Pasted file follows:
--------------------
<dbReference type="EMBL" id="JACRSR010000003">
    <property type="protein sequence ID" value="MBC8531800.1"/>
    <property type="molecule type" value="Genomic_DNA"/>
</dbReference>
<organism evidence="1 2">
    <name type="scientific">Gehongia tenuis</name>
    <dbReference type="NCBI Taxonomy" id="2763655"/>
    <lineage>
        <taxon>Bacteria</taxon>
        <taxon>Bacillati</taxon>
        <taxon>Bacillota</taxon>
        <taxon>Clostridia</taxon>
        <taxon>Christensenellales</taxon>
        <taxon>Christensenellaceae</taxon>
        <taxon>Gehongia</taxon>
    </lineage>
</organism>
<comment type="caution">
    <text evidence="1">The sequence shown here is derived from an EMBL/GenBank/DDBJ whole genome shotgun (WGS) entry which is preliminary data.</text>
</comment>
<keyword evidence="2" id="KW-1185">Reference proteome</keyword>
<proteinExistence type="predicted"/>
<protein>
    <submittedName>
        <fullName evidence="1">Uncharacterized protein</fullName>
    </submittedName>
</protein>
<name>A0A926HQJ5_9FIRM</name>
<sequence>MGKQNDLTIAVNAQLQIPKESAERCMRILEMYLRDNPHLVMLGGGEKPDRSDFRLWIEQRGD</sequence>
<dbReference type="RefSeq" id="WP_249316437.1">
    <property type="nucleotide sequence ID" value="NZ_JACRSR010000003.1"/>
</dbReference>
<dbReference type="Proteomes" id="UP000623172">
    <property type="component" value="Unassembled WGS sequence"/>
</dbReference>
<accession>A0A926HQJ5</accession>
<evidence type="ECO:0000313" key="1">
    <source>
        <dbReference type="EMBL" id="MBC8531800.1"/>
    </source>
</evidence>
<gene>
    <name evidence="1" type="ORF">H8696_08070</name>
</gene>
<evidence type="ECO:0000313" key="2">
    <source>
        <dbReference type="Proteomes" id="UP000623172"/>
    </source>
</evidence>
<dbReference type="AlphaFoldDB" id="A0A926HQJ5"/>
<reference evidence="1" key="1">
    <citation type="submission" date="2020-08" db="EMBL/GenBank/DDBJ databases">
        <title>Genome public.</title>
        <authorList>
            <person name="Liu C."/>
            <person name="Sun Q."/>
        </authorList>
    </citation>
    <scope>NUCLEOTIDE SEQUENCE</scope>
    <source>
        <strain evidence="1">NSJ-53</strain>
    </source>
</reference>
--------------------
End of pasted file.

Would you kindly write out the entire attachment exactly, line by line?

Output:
<dbReference type="EMBL" id="JACRSR010000003">
    <property type="protein sequence ID" value="MBC8531800.1"/>
    <property type="molecule type" value="Genomic_DNA"/>
</dbReference>
<organism evidence="1 2">
    <name type="scientific">Gehongia tenuis</name>
    <dbReference type="NCBI Taxonomy" id="2763655"/>
    <lineage>
        <taxon>Bacteria</taxon>
        <taxon>Bacillati</taxon>
        <taxon>Bacillota</taxon>
        <taxon>Clostridia</taxon>
        <taxon>Christensenellales</taxon>
        <taxon>Christensenellaceae</taxon>
        <taxon>Gehongia</taxon>
    </lineage>
</organism>
<comment type="caution">
    <text evidence="1">The sequence shown here is derived from an EMBL/GenBank/DDBJ whole genome shotgun (WGS) entry which is preliminary data.</text>
</comment>
<keyword evidence="2" id="KW-1185">Reference proteome</keyword>
<proteinExistence type="predicted"/>
<protein>
    <submittedName>
        <fullName evidence="1">Uncharacterized protein</fullName>
    </submittedName>
</protein>
<name>A0A926HQJ5_9FIRM</name>
<sequence>MGKQNDLTIAVNAQLQIPKESAERCMRILEMYLRDNPHLVMLGGGEKPDRSDFRLWIEQRGD</sequence>
<dbReference type="RefSeq" id="WP_249316437.1">
    <property type="nucleotide sequence ID" value="NZ_JACRSR010000003.1"/>
</dbReference>
<dbReference type="Proteomes" id="UP000623172">
    <property type="component" value="Unassembled WGS sequence"/>
</dbReference>
<accession>A0A926HQJ5</accession>
<evidence type="ECO:0000313" key="1">
    <source>
        <dbReference type="EMBL" id="MBC8531800.1"/>
    </source>
</evidence>
<gene>
    <name evidence="1" type="ORF">H8696_08070</name>
</gene>
<evidence type="ECO:0000313" key="2">
    <source>
        <dbReference type="Proteomes" id="UP000623172"/>
    </source>
</evidence>
<dbReference type="AlphaFoldDB" id="A0A926HQJ5"/>
<reference evidence="1" key="1">
    <citation type="submission" date="2020-08" db="EMBL/GenBank/DDBJ databases">
        <title>Genome public.</title>
        <authorList>
            <person name="Liu C."/>
            <person name="Sun Q."/>
        </authorList>
    </citation>
    <scope>NUCLEOTIDE SEQUENCE</scope>
    <source>
        <strain evidence="1">NSJ-53</strain>
    </source>
</reference>